Image of Jennifer F. Waljee, M.D., MPH, MS

Medicare beneficiaries who take considerable amounts of opioid painkillers prior to outpatient surgery are more likely to die within 90 days following the procedure, according to new research. 

The findings highlight the need to address preoperative opioid exposure to ensure a safe postoperative recovery, wrote study lead Katherine Santosa, M.D., of the University of Michigan. 

Patients who use opioids preoperatively may build up a tolerance and require higher doses for postoperative pain control, she and her colleagues said. 

“They may also be more vulnerable to opioid-related adverse events, such as respiratory complications, readmissions, and mortality,” they wrote.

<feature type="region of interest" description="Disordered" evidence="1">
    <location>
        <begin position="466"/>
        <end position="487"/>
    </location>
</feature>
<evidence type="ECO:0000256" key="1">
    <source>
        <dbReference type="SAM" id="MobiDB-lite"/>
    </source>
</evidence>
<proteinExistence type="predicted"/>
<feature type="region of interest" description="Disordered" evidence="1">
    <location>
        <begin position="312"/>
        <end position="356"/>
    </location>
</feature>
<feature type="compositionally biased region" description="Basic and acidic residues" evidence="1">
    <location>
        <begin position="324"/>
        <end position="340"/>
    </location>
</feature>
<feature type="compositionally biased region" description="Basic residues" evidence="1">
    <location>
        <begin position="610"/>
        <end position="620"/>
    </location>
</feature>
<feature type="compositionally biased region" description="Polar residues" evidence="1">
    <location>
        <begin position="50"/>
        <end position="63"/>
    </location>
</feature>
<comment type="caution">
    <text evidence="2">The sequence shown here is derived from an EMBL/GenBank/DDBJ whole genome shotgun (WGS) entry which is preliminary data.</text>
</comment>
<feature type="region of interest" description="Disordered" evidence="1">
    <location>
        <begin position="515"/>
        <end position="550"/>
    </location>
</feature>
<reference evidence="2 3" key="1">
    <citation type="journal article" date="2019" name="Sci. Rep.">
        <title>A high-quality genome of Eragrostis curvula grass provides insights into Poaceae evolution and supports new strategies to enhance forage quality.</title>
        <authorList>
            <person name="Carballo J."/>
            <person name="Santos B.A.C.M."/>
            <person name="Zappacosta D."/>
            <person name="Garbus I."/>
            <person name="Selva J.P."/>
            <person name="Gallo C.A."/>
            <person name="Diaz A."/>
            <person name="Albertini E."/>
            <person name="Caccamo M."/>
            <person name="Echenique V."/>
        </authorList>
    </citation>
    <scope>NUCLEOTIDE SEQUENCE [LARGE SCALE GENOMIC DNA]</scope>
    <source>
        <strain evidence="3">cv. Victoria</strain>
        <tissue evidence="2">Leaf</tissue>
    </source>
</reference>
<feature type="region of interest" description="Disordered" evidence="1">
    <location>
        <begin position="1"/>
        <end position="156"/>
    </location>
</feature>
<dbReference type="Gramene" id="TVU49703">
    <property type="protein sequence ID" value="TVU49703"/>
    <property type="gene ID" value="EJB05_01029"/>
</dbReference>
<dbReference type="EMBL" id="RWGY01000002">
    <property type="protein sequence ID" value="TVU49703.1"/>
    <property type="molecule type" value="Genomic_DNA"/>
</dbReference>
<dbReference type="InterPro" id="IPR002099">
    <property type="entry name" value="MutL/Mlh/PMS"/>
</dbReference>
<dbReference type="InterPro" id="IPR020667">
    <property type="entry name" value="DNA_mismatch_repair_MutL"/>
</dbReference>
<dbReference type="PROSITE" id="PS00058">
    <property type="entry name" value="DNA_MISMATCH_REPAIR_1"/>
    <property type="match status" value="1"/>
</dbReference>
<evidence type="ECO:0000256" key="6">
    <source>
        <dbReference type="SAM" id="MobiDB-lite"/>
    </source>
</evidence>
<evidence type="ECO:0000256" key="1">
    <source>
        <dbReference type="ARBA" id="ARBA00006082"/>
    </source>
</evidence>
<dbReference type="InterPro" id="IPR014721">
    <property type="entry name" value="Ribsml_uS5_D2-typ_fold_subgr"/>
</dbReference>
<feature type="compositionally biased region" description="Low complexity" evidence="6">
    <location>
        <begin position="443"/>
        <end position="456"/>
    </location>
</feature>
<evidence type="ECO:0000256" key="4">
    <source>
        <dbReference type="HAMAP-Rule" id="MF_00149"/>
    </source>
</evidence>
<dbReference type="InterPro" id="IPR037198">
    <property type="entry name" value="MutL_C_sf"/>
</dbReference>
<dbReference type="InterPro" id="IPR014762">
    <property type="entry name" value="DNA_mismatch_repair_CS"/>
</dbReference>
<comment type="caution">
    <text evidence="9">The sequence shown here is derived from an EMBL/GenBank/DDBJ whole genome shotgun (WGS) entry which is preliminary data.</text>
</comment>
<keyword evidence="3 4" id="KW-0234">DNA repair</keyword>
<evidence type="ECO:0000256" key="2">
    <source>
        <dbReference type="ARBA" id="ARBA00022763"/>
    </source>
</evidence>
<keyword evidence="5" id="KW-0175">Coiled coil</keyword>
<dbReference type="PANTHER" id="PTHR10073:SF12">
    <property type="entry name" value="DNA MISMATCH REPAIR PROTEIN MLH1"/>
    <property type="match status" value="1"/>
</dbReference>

The study team followed mortality outcomes in nearly 100,000 participants. Pre-surgical opioid use was classified by pharmaceutical fills in the year prior to surgery. The researchers also accounted for factors including dose, duration, proximity to surgical date, and continuity of fills.

Participants in the highest preoperative opioid exposure group were more likely to die within 90 days after outpatient surgery compared with opioid-naive patients, even after researchers controlled for type of surgery. Medium-exposure preoperative opioid users also had higher rates of 90-day mortality compared with patients who did not use opioids. 

Notably, there was no difference in mortality between patients who did not use opioids and patients with low preoperative opioid exposure. 

The study was published in JAMA Surgery.